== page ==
LOS ANGELES — Despite a request last August from the chancellor’s office that all 116 California Community Colleges report on enrollment fraud involving fake student bots, nearly 40% of campuses failed to submit any information, deepening concerns among the Board of Governors on Monday about the extent of possible wrongdoing and how it may be affecting the system’s plunging enrollment.
The lack of responses from 44 campuses — including all nine within the Los Angeles Community College District, the largest district in the nation — makes it difficult for officials to assess whether the community college system has a firm grasp on its enrollment crisis and how widespread fake enrollments may be at a time when administrators are scrambling to figure out how to stem an estimated enrollment drop of 20% from fall 2019 to fall 2021.
In addition, 15% of the system’s colleges have not answered preliminary enrollment surveys, which help guide strategies to increase enrollment after the pandemic decline.
“The lack of responses to the enrollment surveys hinders the ability to gauge trends within a semester,” spokesperson Paul Feist said. “The colleges all eventually report actual enrollment, but don’t finish doing so until after the semester ends. Our current data infrastructure does not permit real-time views of enrollment. Surveys provide some type of proxy, or preview.”
During a Board of Governors meeting Monday, there were no clear answers on why campuses ignored the requests. After a public comment period, board members will decide whether to mandate the reports. The state funds community colleges based on enrollment. During the pandemic and through the 2024-25 school year, campuses will not be financially penalized for drops. But future drops in students could affect funding.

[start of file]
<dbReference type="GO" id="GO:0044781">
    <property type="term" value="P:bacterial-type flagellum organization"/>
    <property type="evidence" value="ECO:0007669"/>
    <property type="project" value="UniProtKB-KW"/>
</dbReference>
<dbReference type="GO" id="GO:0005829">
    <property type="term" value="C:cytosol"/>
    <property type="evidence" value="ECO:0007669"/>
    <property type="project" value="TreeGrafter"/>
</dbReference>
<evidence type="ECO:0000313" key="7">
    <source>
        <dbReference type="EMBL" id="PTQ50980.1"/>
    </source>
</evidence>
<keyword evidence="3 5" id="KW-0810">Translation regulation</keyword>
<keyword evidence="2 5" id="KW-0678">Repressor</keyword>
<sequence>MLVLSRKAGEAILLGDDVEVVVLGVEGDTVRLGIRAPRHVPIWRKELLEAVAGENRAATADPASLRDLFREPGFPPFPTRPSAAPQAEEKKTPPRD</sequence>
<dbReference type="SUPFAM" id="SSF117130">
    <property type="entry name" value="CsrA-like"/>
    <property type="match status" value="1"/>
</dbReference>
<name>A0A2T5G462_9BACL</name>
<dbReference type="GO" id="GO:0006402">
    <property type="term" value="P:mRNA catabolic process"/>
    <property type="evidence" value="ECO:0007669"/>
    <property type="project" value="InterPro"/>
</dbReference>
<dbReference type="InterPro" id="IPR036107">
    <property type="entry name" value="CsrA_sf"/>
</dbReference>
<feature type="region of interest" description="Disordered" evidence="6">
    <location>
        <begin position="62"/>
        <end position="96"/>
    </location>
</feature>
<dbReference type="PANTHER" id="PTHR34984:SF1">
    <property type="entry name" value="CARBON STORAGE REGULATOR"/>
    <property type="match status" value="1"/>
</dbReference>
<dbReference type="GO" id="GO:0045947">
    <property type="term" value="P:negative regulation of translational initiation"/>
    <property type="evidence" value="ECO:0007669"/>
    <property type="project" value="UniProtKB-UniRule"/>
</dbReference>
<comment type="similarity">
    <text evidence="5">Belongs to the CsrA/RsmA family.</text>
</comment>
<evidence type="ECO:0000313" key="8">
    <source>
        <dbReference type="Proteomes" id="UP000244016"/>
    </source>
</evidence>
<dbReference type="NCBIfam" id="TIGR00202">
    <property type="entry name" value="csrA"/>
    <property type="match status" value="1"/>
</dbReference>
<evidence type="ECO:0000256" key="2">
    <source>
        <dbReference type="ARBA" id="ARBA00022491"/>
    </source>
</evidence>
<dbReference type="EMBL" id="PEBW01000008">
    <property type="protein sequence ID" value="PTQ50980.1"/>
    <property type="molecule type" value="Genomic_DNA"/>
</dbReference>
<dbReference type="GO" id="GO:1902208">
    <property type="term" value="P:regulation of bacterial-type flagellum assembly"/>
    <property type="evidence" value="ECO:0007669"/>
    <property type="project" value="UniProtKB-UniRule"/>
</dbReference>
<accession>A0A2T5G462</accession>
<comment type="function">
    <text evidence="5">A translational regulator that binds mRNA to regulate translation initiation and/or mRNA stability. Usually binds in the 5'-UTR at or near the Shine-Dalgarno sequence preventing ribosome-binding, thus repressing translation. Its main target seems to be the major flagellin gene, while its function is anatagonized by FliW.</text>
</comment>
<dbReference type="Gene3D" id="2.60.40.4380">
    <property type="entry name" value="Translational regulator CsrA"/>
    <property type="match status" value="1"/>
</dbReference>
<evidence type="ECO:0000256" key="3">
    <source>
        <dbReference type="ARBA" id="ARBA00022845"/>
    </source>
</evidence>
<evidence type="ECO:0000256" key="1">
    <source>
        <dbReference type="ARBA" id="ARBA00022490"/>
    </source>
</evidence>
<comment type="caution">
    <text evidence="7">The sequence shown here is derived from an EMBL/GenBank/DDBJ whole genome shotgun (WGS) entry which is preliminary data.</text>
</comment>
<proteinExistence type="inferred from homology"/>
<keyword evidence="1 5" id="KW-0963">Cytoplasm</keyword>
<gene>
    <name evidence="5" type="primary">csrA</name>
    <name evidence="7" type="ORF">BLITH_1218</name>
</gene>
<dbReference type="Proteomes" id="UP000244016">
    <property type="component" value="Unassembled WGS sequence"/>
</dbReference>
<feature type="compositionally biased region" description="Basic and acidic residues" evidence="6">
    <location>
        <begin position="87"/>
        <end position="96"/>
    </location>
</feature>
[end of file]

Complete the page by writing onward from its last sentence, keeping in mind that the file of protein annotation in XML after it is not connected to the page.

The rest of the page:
Board Vice President Amy Costa said she was “dumbfounded” by the lack of response. Board Member Bill Rawlings said that at his campus, Mt. San Antonio College, the chief technology officer complained about having to provide data when others do not consistently do so, raising the question of whether some campuses have interpreted the data requests as optional.
“I think that people have been struggling with what to make public and what not to make public,” said Valerie Lundy-Wagner, vice chancellor for digital innovation and infrastructure. “I think around enrollment, you know, it’s a crazy time right now. It’s hard to look and see these things. I think oftentimes, people are afraid of numbers because of what they can say. And so, you know, when you don’t respond, it means you kind of don’t have to look at it.”
During the meeting, Chancellor Eloy Oakley did not comment on the situation.
The Los Angeles college district did not respond to a request for comment about why campuses have not filed reports.
At least eight colleges sent reports for the first time after the board item was made public, Feist said.